By Debbie Gregory.
The Supreme Court ruled the Defense of Marriage Act (DOMA) unconstitutional. The ruling declared that it was a deprivation of the equal liberty of persons that is protected by the Fifth Amendment.
DOMA was enacted September 21, 1996 and signed into law by President Clinton. DOMA is a United States federal law that allows states to refuse to recognize same sex marriages performed under the laws of other states.
The Supreme Court’s ruling on June 26, 2013, regarding same-sex marriage created historic gains for gay rights. The ruling allowed full federal recognition of legally married gay couples and an opening for such unions to resume in California, the nation’s most-populous state.
With its ruling, the Supreme Court struck down a key part of the 1996 Defense of Marriage Act, mandating that gay couples married in states where it is legal must receive the same federal health, tax, Social Security and other benefits that heterosexual couples receive.
LGBT groups and their allies have been pushing the Defense Department to extend benefits to gay service members since the “don’t ask, don’t tell” policy was repealed.
In a memo, former Secretary of Defense Leon Panetta wrote that if DOMA was ever repealed, “it will be the policy of the Department to construe the words ‘spouse’ and ‘marriage’ without regard to sexual orientation, and married couples, irrespective of sexual orientation, and their dependents, will be granted full military benefits.”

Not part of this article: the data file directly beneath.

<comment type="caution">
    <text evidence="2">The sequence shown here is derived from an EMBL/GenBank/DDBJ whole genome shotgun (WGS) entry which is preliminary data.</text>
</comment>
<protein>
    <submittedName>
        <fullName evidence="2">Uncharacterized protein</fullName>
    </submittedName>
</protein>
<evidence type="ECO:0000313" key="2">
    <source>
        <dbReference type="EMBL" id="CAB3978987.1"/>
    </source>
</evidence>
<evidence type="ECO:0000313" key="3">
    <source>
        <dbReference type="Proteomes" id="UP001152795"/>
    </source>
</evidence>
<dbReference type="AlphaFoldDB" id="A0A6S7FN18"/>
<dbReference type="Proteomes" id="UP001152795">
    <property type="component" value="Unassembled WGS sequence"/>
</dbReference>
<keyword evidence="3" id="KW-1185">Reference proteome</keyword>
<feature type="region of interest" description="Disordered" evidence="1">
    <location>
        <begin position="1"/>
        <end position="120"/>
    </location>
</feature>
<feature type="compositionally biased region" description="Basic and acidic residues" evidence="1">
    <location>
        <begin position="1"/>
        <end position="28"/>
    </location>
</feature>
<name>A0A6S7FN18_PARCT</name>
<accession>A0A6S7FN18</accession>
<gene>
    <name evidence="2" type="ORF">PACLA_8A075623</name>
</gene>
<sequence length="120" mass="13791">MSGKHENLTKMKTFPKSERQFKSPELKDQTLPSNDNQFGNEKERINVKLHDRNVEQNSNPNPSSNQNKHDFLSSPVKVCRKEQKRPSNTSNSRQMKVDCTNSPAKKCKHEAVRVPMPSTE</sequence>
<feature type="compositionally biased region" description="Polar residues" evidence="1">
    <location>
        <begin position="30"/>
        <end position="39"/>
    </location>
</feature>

The Supreme Court ruling on DOMA means gay couples living in one of the 12 states, plus the District of Columbia, where same-sex marriage is legal, will soon see a windfall from Uncle Sam.
But because government agencies follow contradictory statutes and regulations, gay couples living in the 38 states that don’t recognize same-sex marriage may only be treated to a fraction of the federal spousal benefits, according to activists.
Defense Secretary Chuck Hagel also responded to the DOMA decision last week, announcing that the military will extend benefits to the same-sex spouses of service members as soon as possible. This includes the right to be buried in Arlington National Cemetery and to access housing together. Spouses will also be able to receive identification cards and the on-base benefits that are associated with that access.
As departments continue to adjust to the Supreme Court’s decision, more details will likely come to light about just how the end of DOMA will change the lives of same-sex couples. As evidenced from just the first five days of a post-DOMA country, it’s clear that change will be significant.